By JON FAULKNER
It is time to put Alaskans first and fix the PFD formula in our Alaska Constitution.
We hear many objections why this is not workable, but none that honor the will of the people. Our Legislature is accountable for this impasse.
In short, a showdown looms: The people of Alaska vs. the Legislature. Do we trust the voters with the Permanent Fund, or do we stand by and watch the political process destroy this legacy?
The adage “follow the money” leads us to the problem, and the solution. The big rub to politicians is the PFD. Every year since Gov. Bill Walker defied the then-existing law and bypassed 40 years of legislative practice, politicians have eyed the Permanent Fund with increasing appetite for your dividend.
Former Gov. Jay Hammond would be upset over this turn of events. He warned, “Of one thing I’m sure…as go dividends, so goes the Permanent Fund. Cap, reduce, or eliminate the PFD and the Fund will follow suit.”
This is wisdom from a man who loved Alaska, who understood the meaning of “sustainability” and that oil wealth belongs to our people in common, for all generations, and that a fair return on that wealth belongs to residents. Hammond knew that once politicians found a chink in the Permanent Fund’s armor, they would invent endless schemes to grab it. His solution: A dividend that was large enough to incentive Alaskans to resist systematic plunder and to vote out politicians who mismanaged the Fund.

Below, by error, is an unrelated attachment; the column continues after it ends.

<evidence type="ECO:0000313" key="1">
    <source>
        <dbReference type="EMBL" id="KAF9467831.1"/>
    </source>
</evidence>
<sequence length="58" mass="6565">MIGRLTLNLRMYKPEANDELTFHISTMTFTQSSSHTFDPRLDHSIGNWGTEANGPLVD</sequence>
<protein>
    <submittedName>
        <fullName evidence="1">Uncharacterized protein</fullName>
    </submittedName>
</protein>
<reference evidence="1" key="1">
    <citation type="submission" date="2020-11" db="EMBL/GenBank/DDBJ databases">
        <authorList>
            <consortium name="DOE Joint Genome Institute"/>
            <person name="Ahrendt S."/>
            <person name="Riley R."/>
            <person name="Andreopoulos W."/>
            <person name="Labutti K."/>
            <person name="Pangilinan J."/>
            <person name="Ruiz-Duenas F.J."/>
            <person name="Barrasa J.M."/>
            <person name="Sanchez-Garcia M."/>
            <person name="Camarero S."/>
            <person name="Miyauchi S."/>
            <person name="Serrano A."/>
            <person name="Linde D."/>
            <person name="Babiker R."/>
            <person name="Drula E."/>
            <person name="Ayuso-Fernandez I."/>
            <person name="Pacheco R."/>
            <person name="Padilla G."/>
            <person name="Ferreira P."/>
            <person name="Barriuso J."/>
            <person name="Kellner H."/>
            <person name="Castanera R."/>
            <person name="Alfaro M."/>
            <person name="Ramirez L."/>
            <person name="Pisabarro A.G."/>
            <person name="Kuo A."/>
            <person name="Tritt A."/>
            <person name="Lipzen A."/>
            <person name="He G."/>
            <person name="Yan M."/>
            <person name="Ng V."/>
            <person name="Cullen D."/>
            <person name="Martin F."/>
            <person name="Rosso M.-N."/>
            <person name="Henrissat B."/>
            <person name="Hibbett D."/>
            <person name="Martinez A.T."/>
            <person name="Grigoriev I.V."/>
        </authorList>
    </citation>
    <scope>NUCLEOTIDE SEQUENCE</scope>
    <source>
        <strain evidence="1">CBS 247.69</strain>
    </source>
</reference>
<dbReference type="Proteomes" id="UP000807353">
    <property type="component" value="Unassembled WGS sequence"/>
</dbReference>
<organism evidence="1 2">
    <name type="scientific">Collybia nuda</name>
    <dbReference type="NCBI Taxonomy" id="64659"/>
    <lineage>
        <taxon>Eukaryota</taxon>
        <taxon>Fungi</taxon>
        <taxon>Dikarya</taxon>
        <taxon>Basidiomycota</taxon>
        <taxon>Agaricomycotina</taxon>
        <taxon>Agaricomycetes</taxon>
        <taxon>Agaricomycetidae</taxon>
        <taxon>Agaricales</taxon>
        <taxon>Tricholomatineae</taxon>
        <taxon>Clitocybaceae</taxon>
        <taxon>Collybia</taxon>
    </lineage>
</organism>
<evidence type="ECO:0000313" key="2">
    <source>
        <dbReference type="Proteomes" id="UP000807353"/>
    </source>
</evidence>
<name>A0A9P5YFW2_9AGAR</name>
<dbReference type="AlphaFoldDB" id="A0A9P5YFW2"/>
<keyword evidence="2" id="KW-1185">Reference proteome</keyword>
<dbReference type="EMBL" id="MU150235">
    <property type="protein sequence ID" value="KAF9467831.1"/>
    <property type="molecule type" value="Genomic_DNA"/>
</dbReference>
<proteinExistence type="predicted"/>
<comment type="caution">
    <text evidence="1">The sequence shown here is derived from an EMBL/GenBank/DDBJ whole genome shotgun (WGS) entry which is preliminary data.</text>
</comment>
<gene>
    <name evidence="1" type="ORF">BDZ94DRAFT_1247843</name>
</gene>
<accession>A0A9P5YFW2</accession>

A constitutional amendment must pass both houses of the Legislature so consensus is essential. But it must also garner a popular vote, so political compromise should consider the people’s wishes.
Fortunately, years of discussion has focused the central debate. It now centers on the right percent of market value (POMV) to draw for all expenses, including inflation proofing, vs. honoring the “Original Formula” for dividends. But first, where are Alaskans in agreement?
Few dispute anymore that some share of earnings from natural resource extraction belong to Alaska residents. Alaskans embrace the concept of an “owner state.”